August 9, 2022

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Home » US wins a legal bid to extradite Julian Assange from the UK

US wins a legal bid to extradite Julian Assange from the UK

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The US government has just won a legal bid to extradite WikiLeaks founder Julian Assange from the UK.

The US government has just won a legal bid to extradite WikiLeaks founder Julian Assange from the UK.

50-year-old Assange is wanted in America over an alleged conspiracy to obtain and disclose national defense information following WikiLeaks’s publication of hundreds of thousands of leaked documents relating to the Afghanistan and wars in Iraq.

A US grand jury indicted Julian Assange on 18 charges last year – 17 of which fall under the Espionage Act.

Julian’s lawyers said the WikiLeaks founder faces up to 175 years in jail if he’s convicted while also adding that he would be sentenced to a hell-hole US supermax prison.

In January, district judge Vanessa Baraitser said that Mr. Assange should not be sent to the United States, in which she cited a real and ‘oppressive’ risk of suicide.

However, the US government appealed the ruling, saying it had given diplomatic assurances that Assange would not face those strictest measures either pre-trial or post-conviction. It also suggested that Julian Assange’s sentence will probably be between four and six years.

After a two-day hearing in October, the Lord Chief Justice Lord Burnett, sitting with Lord Justice Holroyde, ruled in favor of the US on Friday.

The case will now be sent over to Priti Patel who will make the final decision on Julian Assange’s extradition, though he is expected to appeal today’s ruling. His father Richard has previously said that they would take the legal battle all the way to the Supreme Court if necessary.

The senior judges found that the previous judge had based her decision on the risk of Assange being held in highly restrictive prison conditions if extradited.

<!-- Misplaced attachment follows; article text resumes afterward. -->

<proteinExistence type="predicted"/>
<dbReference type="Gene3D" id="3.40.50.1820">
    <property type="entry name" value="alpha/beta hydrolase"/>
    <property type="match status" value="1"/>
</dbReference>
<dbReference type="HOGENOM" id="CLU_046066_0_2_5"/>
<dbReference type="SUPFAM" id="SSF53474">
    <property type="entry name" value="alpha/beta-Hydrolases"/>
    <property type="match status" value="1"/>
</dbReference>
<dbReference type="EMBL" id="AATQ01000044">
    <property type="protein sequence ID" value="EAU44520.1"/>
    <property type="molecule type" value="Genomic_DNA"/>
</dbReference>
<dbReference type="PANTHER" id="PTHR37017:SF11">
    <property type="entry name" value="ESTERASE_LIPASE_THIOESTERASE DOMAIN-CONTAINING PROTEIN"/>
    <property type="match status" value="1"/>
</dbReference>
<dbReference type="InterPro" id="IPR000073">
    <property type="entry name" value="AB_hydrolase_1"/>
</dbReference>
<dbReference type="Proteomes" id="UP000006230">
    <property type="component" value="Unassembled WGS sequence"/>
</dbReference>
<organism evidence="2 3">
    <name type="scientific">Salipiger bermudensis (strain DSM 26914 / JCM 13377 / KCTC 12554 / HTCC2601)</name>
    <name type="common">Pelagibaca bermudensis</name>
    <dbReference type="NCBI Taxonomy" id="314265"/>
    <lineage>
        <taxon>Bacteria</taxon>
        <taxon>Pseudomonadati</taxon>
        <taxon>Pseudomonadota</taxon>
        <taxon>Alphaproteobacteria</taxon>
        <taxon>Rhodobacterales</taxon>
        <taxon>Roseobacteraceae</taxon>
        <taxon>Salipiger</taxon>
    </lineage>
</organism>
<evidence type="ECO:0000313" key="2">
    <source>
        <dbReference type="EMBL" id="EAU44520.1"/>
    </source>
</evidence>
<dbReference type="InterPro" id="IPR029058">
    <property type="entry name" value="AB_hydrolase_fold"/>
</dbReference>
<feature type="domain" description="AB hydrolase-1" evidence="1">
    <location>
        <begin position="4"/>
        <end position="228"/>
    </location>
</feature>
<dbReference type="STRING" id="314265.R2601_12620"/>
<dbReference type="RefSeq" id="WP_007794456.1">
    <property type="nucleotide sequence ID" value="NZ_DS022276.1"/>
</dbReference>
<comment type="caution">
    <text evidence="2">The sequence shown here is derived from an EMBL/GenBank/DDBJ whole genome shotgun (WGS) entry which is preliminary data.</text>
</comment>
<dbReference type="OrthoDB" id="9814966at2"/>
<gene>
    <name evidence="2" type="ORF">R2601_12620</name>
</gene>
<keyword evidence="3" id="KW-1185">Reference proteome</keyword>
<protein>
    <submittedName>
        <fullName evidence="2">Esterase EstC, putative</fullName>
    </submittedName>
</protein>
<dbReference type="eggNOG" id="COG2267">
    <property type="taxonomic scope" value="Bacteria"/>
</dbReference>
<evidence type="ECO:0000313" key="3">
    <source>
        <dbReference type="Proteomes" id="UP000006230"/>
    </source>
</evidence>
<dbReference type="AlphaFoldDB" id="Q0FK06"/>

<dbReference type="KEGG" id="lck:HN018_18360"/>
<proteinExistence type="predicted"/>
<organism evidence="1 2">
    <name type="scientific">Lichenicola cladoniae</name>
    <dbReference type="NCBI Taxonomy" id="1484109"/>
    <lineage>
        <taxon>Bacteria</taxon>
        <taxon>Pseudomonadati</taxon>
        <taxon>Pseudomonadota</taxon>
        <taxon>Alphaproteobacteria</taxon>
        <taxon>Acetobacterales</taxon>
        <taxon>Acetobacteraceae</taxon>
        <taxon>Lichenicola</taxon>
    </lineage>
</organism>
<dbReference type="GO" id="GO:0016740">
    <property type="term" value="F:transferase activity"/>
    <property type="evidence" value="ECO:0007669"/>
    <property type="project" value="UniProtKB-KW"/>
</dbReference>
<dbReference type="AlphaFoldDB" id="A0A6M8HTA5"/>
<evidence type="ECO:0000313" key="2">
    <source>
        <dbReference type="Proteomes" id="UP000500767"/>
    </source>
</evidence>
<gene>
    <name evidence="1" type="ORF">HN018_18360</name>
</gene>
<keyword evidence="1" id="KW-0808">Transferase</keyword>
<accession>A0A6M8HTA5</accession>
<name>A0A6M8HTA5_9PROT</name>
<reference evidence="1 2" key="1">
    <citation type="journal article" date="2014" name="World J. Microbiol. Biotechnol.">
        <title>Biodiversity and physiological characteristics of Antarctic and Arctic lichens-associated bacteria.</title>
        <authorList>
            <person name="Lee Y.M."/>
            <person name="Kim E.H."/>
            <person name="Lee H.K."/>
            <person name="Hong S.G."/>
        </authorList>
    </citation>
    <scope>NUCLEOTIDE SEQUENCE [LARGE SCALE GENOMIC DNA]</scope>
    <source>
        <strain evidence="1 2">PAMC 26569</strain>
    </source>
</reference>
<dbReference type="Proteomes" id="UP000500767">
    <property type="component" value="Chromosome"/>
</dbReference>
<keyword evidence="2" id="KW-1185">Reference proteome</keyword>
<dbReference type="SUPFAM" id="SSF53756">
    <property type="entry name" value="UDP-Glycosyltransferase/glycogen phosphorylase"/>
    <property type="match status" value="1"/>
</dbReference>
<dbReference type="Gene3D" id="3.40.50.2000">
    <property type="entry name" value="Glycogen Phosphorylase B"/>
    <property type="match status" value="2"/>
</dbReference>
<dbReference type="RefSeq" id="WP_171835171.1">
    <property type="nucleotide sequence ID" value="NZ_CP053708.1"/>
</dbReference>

However, the US authorities later gave assurances that Assange would not face those strictest measures either pre-trial or post-conviction unless he committed an act in the future that required them.

Lord Burnett said: ‘That risk is in our judgment excluded by the assurances which are offered. It follows that we are satisfied that, if the assurances had been before the judge, she would have answered the relevant question differently.’

He added: ‘That conclusion is sufficient to determine this appeal in the USA’s favor.’

Lord Justice Holyrode said today: ‘For the reasons given in the judgment which is today handed down, the court allowed the appeal on the grounds that the district judge, having decided that the threshold for discharge under Section 9 of the Extradition Act 2003 was met, ought to have notified the USA of her provisional view, to afford it the opportunity to offer assurances to the court.

‘The USA has now provided the United Kingdom with a package of assurances which respond to the DJ’s specific findings.’ 

In a statement following the High Court’s ruling, WikiLeaks editor-in-chief Kristinn Hrafnsson said, ‘Julian’s life is once more under grave threat, and so is the right of journalists to publish material that governments and corporations find inconvenient.